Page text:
• The citizens are now better aware of the EU than they were in 2009. However, the population’s knowledge of a number of issues is still limited; for example, Georgians require more information about EU institutions, agreements reached between Georgia and the EU, and interventions implemented in Georgia with support from the European Union.

• As expected, there are disparities between the levels of knowledge between the country’s rural and urban populations.

• The majority of Georgian citizens believe that they do not receive sufficient information about the EU, with almost half of respondents noting that they would like to receive more information about it.

• The majority of the Georgian population believes that, compared with the United States and Russia, the EU can better assist Georgia. However, a large segment of ethnic minorities disagrees with this view.

• Georgian population’s direct support for EU integration, that decreased to 62% in 2015, has increased to 71%. This proves again that the overall attitude towards the EU is highly positive and Georgians strongly support the country’s European integration.

• The current state of Georgia’s market economy is named most commonly as the factor impeding Georgia’s accession to the EU, followed by the rule of law, the approximation of Georgian legislation to EU legislation, the protection of human rights, the development of democratic institutions and the protection of minority rights.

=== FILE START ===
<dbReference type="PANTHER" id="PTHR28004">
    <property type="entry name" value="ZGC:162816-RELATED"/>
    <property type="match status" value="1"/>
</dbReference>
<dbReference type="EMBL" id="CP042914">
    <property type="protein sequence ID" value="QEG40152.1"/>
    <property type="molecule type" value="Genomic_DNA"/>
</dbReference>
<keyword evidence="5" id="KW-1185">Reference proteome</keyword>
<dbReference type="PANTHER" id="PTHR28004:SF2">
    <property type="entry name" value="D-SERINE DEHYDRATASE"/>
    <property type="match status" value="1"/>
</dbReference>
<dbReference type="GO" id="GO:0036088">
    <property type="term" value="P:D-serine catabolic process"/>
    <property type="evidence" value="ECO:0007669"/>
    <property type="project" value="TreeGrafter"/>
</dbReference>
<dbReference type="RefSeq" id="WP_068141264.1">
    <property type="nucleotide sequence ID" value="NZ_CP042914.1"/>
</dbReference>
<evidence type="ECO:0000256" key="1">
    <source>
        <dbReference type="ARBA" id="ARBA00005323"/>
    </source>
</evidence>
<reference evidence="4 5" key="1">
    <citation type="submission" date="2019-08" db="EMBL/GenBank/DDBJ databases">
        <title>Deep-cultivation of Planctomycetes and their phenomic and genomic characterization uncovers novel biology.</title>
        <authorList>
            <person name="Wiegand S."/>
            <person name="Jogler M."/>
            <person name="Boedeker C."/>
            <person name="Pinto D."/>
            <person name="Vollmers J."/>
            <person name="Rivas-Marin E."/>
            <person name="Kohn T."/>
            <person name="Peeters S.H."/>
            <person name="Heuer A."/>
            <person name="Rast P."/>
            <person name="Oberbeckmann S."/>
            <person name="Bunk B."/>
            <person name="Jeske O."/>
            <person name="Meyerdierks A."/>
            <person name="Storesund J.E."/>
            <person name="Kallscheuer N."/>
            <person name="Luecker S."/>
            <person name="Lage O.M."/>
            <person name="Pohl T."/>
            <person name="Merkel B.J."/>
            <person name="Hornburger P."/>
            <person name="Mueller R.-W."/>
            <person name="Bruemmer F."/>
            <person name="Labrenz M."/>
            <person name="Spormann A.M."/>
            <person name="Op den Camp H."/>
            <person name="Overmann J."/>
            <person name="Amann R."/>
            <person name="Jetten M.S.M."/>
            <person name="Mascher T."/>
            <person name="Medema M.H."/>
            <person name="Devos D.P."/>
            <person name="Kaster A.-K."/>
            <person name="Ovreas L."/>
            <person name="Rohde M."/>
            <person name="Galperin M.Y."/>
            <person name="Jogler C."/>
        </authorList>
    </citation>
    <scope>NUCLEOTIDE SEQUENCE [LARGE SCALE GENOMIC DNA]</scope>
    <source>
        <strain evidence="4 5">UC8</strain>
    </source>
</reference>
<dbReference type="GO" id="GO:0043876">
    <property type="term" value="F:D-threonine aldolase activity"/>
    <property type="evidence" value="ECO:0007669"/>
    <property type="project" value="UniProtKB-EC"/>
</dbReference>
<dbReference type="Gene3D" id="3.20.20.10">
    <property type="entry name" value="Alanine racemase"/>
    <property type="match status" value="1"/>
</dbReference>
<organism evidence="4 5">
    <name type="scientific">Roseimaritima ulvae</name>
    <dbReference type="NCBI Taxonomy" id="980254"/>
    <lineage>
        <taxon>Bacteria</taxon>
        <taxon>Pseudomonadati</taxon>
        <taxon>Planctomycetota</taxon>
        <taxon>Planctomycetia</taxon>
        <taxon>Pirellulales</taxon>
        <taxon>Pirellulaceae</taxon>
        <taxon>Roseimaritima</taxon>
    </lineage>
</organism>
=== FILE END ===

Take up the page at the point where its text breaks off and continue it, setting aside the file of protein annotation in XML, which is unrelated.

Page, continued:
• A large majority of the Georgian population is somewhat informed about visa liberalization. However, only 16% are confident that they will enjoy the visa-free regime within the next 12 months.

• The share of Georgian speakers and ethnic minorities who think that the government should be like a parent rather than an employee hired by the citizens, remains unchanged since 2009.

Over 2000 (2258) respondents were questioned in three languages: Georgian, Armenian and Azerbaijani. The survey was commissioned by the Europe Foundation and conducted by CRRC Georgia with support from the Swedish International Development Cooperation Agency (Sida), the Embassy of the Kingdom of the Netherlands to Georgia, and the Danish International Development Agency (Danida).

Maka Lomadze

12 October 2017 18:20